The author provides an extensive commentary the issues surrounding unemployment calculations in the US. It is argued that real unemployment rate tends to be much higher because of discouraged workers in the economy. Unemployment estimate is very important it gives a quick peek at the state of the economy. Unemployment rate often dictates both monetary policy and fiscal policy. Studies have shown that extended unemployment benefits are the best way to boost the economy during deep recessions.
18. What Threat Do the Monetary Policies of Developed Nations Pose to Emerging Economies?, Ronan Keenan, G8 Summit 2013, 2013.
In this article the author explained how G7 and G-20 monetary policies have created havoc for emerging economies. A relatively weaker currency is a key way for emerging economies to boost its exports. The Fed’s quantitative easing followed by similar move by central banks of Japan and Bank of England created double digit inflation in some emerging markets. Thus a drop in Chinese demand and inflation threats in both Brazil and India will be precarious for global economy as such.
19. Can Better Regulation Boost Growth?, Mark Weinberger, World Economic Forum, 2014.
The author questions how regulations impact private sector progress. In today's complex world enforcement is very tricky as well as very complicated. To see through this complex web and implement these changes are extremely challenging. However, a well-designed regulation plays an important role in helping the markets function well.
20. Is the Border Secure?, Lourdes Medrano, The Christian Science Monitor, 2013.
Author questions the success of the US border patrol in the light of new immigration reform. Anecdotal evidence shows that the surge of border patrol agents during George W. Bush's administration has helped reduce influx of illegal immigrants to the United States. As Washington gets ready to overhaul the immigration system once again the focus is on the border patrol. Others disagree with this approach they say now is the time to turn attention inward toward the estimated eleven million people living illegally in the United States and pay more attention to bus stations, airports, etc.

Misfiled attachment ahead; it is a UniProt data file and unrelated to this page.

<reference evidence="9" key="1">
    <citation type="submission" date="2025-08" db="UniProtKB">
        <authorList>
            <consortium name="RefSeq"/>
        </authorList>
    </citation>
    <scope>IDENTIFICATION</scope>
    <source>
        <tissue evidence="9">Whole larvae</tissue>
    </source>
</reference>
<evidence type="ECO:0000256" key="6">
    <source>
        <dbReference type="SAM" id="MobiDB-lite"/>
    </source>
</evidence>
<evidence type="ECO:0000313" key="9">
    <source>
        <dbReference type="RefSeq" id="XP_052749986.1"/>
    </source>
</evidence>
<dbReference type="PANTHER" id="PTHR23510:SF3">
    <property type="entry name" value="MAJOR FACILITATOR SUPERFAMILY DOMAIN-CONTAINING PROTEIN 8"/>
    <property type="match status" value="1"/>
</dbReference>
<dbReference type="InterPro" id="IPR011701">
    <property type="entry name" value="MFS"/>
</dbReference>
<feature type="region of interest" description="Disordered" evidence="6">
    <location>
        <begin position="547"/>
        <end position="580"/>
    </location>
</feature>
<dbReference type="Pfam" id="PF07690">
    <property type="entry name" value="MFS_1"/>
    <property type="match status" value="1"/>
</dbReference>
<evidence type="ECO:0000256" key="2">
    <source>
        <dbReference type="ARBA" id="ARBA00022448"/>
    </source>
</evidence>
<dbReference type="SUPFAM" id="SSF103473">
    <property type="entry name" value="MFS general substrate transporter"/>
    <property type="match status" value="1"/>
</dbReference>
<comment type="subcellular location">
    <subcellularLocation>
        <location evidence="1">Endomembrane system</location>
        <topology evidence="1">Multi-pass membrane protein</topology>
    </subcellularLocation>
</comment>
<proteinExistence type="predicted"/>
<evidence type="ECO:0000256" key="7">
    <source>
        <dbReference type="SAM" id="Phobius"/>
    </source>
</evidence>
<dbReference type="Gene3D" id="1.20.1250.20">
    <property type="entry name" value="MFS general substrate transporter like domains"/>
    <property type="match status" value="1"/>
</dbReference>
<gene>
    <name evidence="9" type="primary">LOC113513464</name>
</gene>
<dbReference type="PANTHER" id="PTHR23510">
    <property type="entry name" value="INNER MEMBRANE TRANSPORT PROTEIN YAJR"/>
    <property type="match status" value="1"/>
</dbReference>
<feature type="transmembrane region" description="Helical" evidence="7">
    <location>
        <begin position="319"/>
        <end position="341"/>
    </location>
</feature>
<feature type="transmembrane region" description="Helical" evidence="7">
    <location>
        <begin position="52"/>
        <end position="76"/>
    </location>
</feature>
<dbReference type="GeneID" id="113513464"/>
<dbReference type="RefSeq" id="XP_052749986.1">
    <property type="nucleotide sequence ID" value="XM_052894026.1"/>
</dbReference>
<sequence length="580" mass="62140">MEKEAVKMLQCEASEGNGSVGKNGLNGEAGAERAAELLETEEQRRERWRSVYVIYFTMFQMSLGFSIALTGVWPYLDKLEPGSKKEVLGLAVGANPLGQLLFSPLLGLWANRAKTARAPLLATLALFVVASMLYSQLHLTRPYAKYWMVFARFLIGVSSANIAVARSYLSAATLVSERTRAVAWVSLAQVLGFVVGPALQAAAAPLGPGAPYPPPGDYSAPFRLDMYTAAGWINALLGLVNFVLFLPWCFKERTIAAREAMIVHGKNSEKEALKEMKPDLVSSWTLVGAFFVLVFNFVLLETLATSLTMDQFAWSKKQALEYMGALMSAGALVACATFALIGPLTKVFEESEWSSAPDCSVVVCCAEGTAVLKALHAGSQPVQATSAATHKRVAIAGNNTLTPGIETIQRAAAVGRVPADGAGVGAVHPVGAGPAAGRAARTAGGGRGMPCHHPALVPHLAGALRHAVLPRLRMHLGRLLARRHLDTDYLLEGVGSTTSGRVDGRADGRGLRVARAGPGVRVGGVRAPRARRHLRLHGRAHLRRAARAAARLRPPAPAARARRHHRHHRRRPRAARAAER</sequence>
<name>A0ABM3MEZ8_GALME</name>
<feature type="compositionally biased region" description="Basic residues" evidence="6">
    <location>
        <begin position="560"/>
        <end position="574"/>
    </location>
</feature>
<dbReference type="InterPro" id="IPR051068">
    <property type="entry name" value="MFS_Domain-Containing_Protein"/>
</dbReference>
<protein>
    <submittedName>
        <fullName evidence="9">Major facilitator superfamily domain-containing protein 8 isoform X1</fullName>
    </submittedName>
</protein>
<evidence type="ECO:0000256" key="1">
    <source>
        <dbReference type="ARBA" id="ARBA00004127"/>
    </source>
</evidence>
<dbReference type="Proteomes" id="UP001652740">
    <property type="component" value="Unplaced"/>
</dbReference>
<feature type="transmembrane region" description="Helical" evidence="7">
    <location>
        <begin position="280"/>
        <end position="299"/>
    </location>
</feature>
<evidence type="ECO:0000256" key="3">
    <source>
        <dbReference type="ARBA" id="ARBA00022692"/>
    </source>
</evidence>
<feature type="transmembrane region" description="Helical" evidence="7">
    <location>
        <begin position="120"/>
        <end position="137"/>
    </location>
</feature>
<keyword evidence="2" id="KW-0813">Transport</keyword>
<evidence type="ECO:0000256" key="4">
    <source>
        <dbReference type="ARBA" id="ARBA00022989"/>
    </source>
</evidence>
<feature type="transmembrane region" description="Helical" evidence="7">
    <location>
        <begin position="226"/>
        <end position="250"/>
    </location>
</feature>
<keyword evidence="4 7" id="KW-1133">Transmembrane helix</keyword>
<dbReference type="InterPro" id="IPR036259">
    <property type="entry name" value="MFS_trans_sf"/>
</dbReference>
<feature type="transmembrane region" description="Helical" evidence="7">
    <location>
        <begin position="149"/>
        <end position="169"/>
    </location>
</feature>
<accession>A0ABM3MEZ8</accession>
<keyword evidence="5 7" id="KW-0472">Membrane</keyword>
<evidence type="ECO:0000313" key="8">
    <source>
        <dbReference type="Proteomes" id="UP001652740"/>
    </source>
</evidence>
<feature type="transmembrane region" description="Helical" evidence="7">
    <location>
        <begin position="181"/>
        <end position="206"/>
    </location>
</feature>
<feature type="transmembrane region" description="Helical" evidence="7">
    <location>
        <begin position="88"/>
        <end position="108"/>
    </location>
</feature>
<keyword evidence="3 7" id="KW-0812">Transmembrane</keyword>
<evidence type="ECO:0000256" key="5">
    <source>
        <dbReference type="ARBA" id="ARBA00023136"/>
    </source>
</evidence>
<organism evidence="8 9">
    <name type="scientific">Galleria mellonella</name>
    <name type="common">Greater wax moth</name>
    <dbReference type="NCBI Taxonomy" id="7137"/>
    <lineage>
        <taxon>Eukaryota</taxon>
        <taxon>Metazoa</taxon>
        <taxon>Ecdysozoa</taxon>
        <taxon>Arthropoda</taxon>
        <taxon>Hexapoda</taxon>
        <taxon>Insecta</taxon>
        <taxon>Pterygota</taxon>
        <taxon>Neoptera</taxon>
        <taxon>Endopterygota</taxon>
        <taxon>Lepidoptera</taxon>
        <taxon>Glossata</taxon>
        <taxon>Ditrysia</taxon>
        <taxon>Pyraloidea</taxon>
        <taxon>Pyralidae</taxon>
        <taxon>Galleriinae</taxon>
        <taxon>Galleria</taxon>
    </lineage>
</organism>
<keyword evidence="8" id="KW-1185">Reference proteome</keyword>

21. Panic Over US Tapering, China Growth Overdone, Insists IIF, Thierry Ogier, Lucien Chauvin, and Jenny Lowe, Emerging Markets, 2014.
Spiking US rates and a sharp Chinese slowdown is creating economic hardship for “fragile five” group of emerging markets in Latin America. Latin American would grow around 3% whereas the expectations were about 6%. Most of this is due to negative impact on exporting countries coupled with US monetary policy.
22. Weakly Capitalized Banks Slowed Lending Recovery After Recession, J.B. Cooke and Christoffer Koch, Federal Reserve Bank of Dallas (Economic Letter), 2014.
Capitalization impacts all banks. Indeed, weakly capitalized banks really slow lending efforts to resuscitate the economy. With the aid of charts and graphs the authors offer a convincing argument that in the last two years although lending picked up for least-capitalized banks, but it is still off from pre-recession days.
23. Immigration Reform Could Boost U.S. Economy, Lauren Fox, U.S. News & World Report, 2014.
A study on immigration reform would boost 14,000 jobs for every congressional district as shown by a study. It is clearly not a "job killer" but a stimulus of some sort that would jumpstart the stagnant economy. Additionally immigration reform will also boost state and local tax revenues by $2 billion a year and hence reduce the budget deficit.
24. Economic Shocks Reverberate in World of Interconnected Trade Ties, Matthieu Bussière, Alexander Chudik, and Giulia Sestieri, Federal Reserve Bank of Dallas (Economic Letter), 2013.